Who Can File a Charge of Discrimination?
- Any individual who believes that his or her employment rights have been violated may file a charge of discrimination with the EEOC.
- In addition, an individual, organization, or agency may file a charge on behalf of another person in order to protect the aggrieved person's identity.
Individuals who need an accommodation in order to file a charge (e.g., sign language interpreter, print materials in an accessible format) should inform the EEOC field office so appropriate arrangements can be made.
What Information Must Be Provided to File a Charge?
- The complaining party's name, address, and telephone number.
- The name, address, and telephone number of the respondent employer, employment agency, or union that is alleged to have discriminated, and the number of employees (or union members), if known.
- A short description of the alleged violation (the event that caused the complaining party to believe that his or her rights were violated).
- The date(s) of the alleged violation(s).
All laws enforced by EEOC, except the Equal Pay Act, require filing a charge with EEOC before a private lawsuit may be filed in court. There are strict time limits within which charges must be filed:
- A charge must be filed with EEOC within 180 days of the date of the alleged violation, in order to protect the charging party's rights.
- This 180 day filing deadline is extended to 300 days if the charge also is covered by a state or local anti discrimination law. For ADEA charges, only state laws extend the filing limit to 300 days.
- To protect legal rights, it is always best to contact EEOC promptly when discrimination is suspected.
The employer is notified that the charge has been filed. From this point there are a number of ways a charge may be handled:
- A charge may be assigned for priority investigation if the initial facts appear to support a violation of the law. When the evidence is less strong, the charge maybe assigned for follow up investigation to determine whether it is likely that a violation has occurred.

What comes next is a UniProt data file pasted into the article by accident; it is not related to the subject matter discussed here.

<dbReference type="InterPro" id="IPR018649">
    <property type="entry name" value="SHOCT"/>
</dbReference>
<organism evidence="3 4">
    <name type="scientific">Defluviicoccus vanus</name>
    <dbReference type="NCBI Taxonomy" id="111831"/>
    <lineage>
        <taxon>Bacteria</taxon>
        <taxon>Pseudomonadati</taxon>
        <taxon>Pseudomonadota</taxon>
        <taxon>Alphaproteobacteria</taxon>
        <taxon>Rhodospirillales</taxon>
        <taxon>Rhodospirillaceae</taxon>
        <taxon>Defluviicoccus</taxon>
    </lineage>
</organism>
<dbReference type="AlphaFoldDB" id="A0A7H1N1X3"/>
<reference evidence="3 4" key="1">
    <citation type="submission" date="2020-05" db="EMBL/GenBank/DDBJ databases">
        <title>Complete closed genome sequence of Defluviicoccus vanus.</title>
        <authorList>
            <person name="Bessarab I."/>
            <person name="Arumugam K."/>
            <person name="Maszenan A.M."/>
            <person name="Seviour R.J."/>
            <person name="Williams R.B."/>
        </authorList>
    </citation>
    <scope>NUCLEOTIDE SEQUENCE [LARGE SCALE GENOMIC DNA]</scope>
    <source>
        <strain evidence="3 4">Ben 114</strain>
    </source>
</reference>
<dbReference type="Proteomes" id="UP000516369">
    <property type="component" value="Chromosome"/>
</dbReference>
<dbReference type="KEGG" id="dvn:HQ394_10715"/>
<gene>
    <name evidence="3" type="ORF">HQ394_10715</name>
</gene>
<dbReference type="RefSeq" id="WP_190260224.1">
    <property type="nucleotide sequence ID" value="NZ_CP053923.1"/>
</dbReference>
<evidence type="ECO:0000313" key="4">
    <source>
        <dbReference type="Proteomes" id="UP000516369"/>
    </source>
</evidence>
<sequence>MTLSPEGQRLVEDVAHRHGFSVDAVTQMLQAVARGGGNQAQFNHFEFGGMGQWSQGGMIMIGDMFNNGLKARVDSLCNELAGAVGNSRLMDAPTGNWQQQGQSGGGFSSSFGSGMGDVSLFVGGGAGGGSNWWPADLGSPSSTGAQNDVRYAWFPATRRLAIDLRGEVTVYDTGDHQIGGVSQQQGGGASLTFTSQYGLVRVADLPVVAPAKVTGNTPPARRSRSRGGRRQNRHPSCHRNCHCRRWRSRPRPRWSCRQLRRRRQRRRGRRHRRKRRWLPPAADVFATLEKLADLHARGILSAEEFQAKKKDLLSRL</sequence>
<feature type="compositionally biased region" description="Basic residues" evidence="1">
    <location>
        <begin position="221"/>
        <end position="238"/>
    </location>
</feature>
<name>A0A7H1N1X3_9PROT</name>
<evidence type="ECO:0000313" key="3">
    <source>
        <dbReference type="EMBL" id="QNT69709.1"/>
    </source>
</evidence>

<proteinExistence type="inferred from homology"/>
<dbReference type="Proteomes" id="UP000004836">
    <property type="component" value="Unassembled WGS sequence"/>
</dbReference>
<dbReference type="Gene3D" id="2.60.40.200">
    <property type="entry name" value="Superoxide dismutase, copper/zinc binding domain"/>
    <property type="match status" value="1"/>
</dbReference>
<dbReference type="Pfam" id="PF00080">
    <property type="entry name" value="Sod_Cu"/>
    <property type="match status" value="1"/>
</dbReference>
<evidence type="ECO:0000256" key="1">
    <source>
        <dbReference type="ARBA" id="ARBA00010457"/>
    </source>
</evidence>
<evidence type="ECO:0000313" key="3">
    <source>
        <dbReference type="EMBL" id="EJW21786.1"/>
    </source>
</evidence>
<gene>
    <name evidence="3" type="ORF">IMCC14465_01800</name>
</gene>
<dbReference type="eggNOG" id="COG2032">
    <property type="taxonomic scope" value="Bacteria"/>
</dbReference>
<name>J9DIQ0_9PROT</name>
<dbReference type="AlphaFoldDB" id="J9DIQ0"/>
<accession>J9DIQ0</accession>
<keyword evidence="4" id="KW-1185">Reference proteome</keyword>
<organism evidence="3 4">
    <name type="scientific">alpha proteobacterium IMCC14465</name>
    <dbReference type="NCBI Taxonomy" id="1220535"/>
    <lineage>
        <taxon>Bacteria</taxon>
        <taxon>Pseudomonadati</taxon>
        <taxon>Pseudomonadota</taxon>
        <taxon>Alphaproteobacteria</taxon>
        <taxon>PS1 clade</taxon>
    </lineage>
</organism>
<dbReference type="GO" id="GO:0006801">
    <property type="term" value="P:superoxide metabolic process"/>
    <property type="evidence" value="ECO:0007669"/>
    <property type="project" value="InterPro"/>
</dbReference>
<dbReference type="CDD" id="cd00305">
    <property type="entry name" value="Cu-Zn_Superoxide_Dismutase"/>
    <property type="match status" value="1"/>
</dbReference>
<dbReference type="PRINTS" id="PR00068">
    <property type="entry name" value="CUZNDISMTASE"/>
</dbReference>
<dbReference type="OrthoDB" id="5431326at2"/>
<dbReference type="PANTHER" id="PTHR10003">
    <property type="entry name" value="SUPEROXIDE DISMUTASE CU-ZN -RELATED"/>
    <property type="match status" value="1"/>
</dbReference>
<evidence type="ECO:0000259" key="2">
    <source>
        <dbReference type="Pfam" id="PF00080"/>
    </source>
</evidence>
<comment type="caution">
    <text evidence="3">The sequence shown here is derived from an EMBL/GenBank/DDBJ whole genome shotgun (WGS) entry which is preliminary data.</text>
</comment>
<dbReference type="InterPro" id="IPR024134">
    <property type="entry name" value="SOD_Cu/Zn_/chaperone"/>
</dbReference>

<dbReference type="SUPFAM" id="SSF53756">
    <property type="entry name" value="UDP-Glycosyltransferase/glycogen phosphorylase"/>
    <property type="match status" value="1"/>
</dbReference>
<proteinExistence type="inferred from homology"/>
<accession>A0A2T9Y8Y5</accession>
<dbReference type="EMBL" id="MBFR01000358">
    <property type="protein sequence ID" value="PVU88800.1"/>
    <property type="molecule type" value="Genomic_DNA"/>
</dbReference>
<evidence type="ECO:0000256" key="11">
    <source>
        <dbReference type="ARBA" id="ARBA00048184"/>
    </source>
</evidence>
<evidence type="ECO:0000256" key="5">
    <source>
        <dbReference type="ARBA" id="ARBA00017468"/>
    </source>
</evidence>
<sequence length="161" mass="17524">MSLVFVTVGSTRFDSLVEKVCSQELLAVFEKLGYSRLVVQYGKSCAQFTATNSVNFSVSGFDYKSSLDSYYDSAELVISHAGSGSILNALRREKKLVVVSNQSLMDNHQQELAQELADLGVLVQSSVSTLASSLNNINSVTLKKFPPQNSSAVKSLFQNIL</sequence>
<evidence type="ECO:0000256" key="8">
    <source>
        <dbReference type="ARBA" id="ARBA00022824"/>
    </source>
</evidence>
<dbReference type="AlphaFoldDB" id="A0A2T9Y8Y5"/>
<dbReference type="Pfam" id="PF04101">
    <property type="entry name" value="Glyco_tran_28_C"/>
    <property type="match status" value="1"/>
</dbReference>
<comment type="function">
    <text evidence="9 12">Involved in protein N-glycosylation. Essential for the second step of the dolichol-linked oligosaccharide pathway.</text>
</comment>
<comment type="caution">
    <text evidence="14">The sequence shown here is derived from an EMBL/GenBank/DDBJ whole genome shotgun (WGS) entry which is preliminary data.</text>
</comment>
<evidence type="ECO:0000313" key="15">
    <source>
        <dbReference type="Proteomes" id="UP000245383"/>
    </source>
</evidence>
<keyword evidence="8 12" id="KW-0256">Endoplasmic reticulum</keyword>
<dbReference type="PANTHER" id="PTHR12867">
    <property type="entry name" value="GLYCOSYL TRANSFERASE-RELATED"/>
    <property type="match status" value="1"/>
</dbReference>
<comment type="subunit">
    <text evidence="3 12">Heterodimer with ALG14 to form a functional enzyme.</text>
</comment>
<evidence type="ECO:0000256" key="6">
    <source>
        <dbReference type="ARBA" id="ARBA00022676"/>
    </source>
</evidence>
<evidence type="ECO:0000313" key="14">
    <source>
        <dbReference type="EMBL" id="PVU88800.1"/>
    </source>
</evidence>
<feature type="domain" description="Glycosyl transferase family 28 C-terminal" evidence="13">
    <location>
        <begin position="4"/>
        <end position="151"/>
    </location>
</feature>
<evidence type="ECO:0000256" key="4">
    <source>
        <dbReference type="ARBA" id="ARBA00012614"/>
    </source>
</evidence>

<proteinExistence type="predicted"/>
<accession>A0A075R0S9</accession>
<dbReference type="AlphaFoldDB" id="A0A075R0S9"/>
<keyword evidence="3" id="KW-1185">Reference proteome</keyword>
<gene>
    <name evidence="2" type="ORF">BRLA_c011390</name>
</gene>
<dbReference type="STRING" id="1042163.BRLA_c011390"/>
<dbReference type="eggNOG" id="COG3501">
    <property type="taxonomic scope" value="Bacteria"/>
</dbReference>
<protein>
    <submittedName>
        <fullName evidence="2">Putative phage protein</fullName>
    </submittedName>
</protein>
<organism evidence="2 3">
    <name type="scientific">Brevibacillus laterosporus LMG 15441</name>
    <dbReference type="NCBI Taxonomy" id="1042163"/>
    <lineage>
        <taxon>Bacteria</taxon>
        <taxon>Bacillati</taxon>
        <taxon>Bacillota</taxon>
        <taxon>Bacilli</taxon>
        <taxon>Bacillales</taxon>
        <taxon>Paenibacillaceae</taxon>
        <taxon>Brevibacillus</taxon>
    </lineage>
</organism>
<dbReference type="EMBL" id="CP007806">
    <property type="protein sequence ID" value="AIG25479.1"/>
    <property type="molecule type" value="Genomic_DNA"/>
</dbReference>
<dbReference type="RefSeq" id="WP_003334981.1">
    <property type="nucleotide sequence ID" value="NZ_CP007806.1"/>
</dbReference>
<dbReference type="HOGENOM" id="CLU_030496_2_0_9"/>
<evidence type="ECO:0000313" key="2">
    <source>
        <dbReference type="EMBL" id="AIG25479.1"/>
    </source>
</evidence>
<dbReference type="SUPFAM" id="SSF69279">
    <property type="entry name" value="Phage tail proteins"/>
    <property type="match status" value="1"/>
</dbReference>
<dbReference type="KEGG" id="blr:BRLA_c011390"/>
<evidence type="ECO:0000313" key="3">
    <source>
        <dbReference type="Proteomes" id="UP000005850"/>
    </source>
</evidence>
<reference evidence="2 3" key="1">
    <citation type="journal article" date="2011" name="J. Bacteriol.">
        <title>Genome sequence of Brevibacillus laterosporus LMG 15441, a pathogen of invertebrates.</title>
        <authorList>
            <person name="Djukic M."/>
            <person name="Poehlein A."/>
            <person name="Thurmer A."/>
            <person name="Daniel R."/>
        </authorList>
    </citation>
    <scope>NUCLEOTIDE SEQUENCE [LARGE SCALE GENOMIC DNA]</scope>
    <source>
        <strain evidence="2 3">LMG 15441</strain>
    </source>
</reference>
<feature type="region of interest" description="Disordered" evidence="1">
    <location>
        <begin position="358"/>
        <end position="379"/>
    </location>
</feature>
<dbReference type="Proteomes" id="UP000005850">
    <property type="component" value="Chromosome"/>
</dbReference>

- EEOC can seek to settle a charge at any stage of the investigation if the charging party and the employer express an interest in doing so. If settlement efforts are not successful, the investigation continues.
- In investigating a charge, EEOC may make written requests for information, interview people, review documents, and, as needed, visit the facility where the alleged discrimination occurred. When the investigation is complete, EEOC will discuss the evidence with the charging party or employer, as appropriate.
- The charge may be selected for EEOC's mediation program if both the charging party and the employer express an interest in this option. Mediation is offered as an alternative to a lengthy investigation. Participation in the mediation program is confidential and voluntary and requires consent from both charging party and employer. If mediation is unsuccessful, the charge is returned for investigation.
- A charge may be dismissed at any point if, in the agency's best judgment, further investigation will not establish a violation of the law. A charge may be dismissed at the time it is filed if an initial in depth interview does not produce evidence to support the claim. When a charge is dismissed, a notice is issued in accordance with the law, which gives the charging party 90 days in which to file a lawsuit on his or her own behalf.
A charging party may file a lawsuit within 90 days of receiving a notice of a "right to sue" from EEOC, as stated above. Under Title VII and the ADA, a charging party also can request a notice of "right to sue" from EEOC 180 days after the charge was first filed with the Commission and may then bring suit within 90 days after receiving this notice. Under the ADEA, a suit may be filed at any time 60 days after filing a charge with EEOC, but not later than 90 days after EEOC gives notice that it has completed action on the charge.
Under the EPA, a lawsuit must be filed within two years (three years for willful violations) of the discriminatory act, which in most cases is payment of a discriminatory lower wage.
What Remedies Are Available When Discrimination Is Found?
The "relief" or remedies available for employment discrimination, whether caused by intentional acts or by practices that have a discriminatory effect, may include:
- Back pay
- Front pay
- Reasonable accommodation
- Other actions that will make an individual "whole" (in the condition s/he would have been but for the discrimination)
- Attorneys' fees
- Expert witness fees
- Court costs
An employer may be required to post notices to all employees addressing the violations of a specific charge and advising them of their rights under the laws EEOC enforces and their right to be free from retaliation. Such notices must be accessible, as needed, to persons with visual or other disabilities that affect reading.
The employer also may be required to take corrective or preventive actions to cure the source of the identified discrimination and minimize the chance of its recurrence, as well as discontinue the specific discriminatory practices involved in the case.